Half of Netflix’s The Mole has now been released, so it’s time for a spoiler-filled discussion of all of the game play, the perplexing game play, the stupid game play, and the individual tests in season six’s first five episodes.
My thoughts and criticism on the first half of the season—the weird sidelining of Alex, the lack of an overarching theme, the weak music, the way the cast is edited—are all in my review.
What kept me watching were the tests, so I’m focused mostly on those here, breaking them apart by episode and challenge. What’s here are the details, behaviors, and clues (?) that stood out to me, though I’m sure I missed and/or immediately forgot about things, so let’s discuss!
Also, I know at least a few of you are intimately familiar with international versions of The Mole, and thus recognize challenges that have appeared elsewhere, so I look forward to your insights in the comments about how the Netflix show adapted them.
Let’s start with how, at the end of these first five episodes, the pot is at $14,500, which is comically low.
Are the players are just bad at this game, or are they all sabotaging to pretend they’re the mole?
Perhaps both, but I also think it’s a function of how, well, stingy this Netflix version is. Wikipedia says—and I’ll trust their math over mine—that just $133,000 could have been earned. In five episodes!
By comparison, The Mole season one offered $125,000 in the first episode.
Both $133,000 and $14,500 are pathetically low numbers. But why is the maximum amount so low? Is it because there are fewer tests in each episode, or lower cash amounts for individual tasks, or both?
Episode 1: ‘Are You The Mole?’
Daintree Rainforest treasure hunt
While the first episode of The Mole season six is my least-favorite episode of this batch—and of any Mole season—because it’s so flat, the opening challenge is decent.
I do wish the plane had been more than a prop, though, especially since they started exploring it before host Alex Wagner arrived. Are some of its numbers clues for us?
Three groups allows both the players and us to get to know each other better, and for them to observe each others’ behavior up close.
Almost immediately, we get a sense of some key personality traits: Avori knows her shit, at least about climbing; Joi is bad at navigating; Greg is bad at social interaction (the triangle, oh my god) and searching (“I don’t want to rush through this area!”); Will and Dom are annoyed when others don’t try as hard as they do.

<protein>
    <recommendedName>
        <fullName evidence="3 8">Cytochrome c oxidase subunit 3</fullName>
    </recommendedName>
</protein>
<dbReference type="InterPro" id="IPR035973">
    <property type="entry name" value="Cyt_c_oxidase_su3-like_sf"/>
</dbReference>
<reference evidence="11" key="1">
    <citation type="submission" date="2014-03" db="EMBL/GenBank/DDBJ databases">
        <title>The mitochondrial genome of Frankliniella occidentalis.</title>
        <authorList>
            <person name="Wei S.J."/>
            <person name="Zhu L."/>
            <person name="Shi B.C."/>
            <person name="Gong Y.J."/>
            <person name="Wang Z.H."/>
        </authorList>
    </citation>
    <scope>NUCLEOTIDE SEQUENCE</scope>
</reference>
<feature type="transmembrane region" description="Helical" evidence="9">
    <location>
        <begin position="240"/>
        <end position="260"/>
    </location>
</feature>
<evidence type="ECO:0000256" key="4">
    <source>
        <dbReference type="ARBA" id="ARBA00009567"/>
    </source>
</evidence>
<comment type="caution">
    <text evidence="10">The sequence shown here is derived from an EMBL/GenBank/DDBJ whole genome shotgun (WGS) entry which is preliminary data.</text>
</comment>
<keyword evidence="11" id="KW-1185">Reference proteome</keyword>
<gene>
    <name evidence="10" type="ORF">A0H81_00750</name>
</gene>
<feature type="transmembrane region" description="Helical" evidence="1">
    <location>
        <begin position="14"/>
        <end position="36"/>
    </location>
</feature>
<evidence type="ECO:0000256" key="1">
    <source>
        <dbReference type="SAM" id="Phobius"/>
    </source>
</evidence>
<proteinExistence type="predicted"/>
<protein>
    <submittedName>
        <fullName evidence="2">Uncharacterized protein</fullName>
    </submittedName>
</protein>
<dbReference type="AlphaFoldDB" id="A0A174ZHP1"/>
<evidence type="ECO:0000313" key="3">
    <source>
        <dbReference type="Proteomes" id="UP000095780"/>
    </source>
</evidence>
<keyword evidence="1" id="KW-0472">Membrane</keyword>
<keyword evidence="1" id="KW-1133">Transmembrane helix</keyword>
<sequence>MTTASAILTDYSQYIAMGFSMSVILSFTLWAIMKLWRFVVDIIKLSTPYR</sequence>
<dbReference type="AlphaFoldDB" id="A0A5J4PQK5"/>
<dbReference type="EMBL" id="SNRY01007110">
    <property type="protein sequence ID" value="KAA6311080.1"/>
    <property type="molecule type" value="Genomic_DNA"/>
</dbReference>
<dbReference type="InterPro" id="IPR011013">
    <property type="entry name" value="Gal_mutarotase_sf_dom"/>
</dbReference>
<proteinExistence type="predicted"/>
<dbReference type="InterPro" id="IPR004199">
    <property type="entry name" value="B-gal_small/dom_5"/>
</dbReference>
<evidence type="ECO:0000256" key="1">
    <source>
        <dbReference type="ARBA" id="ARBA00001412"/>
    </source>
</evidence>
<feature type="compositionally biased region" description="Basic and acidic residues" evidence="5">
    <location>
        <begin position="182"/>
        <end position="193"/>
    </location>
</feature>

Offering each team a clue for a price is a good way to introduce the kind of action/consequence thing that The Mole does so well, and Survivor has been trying to ram into its game the past few seasons.
There was also a secret mission, which was kept from us, too: Will found a note that said he had to steal a case without being caught (and presumably deliver it to the producers somewhere?).
While I missed Anderson Cooper making an offer to someone, the way this particular reveal played out was fantastic, just watching the players react with anger and suspicion, and then joy and happiness when they learned the twist.
That secret mission felt to me like such a possible mole misdirect, with the producers telling the mole to be sure to find it and complete that task. Attracting some suspicion but ultimately winning over the group is one way I’d try to act if I was the mole. (Not by, say, dropping the gear that I was carrying and making my teammate run back to get it. But we’ll get to that in a few episodes.)
I’m not sure why they had the players camp overnight. Maybe to bond, maybe just to give an opportunity for that secret task. Why not just go directly to that stunning house? This isn’t Survivor, after all!
Episode 2: ‘Take No Prisoners’
Episode one ends at the start of episode two, for no reason other than to annoy me. Osei was the first eliminated, which was not a surprise because of the amount of attention he got.
Jail break at Boggo Road Gaol
Some years after The Mole, when escape games became a thing, I fell in love with them because they reminded me so much of Mole challenges—including season one’s final test.
I was glad to see that kind of test appear, and while it was well-filmed and edited, the challenge design was kinda dumbed down.
Each player had one thing to help another player, with very few other possibilities in their cells, though Will’s pillow certainly paid a steep price. The inmate photos on the upstairs players’ wall weren’t a code or anything: just a direction to go look in those open cells, where a Bible with a key inside were waiting.
The editing of this test really shaped our perception of it, I think. For example, could Joi see the key on the floor outside Kesi’s cell as easily as we could?
As the two players who picked the teams, Casey and Dom got this test’s offers: doubling the money in exchange for taking 10 minutes off the clock, and later adding five minutes for $5,000.
They didn’t know about those all at once, but the math made sense; their choices led them to making $14,000 for a test initially worth $10,000. Also, just $10,000? For six people all breaking out in an hour?
Red button moral dilemma
The players got dressed up to go out, and I thought we were finally going to get a dinner with Alex and some time to get to know the players.
Alas, no. Netflix’s The Mole is not interested in developing its characters. Editing, say, Greg into a one-note villain wouldn’t work if we knew he’d developed a close friendship with someone else.
My disappointment aside, I loved this test, which immediately made me think of it as a non-deadly version of the Joker’s ferry dilemma in The Dark Knight.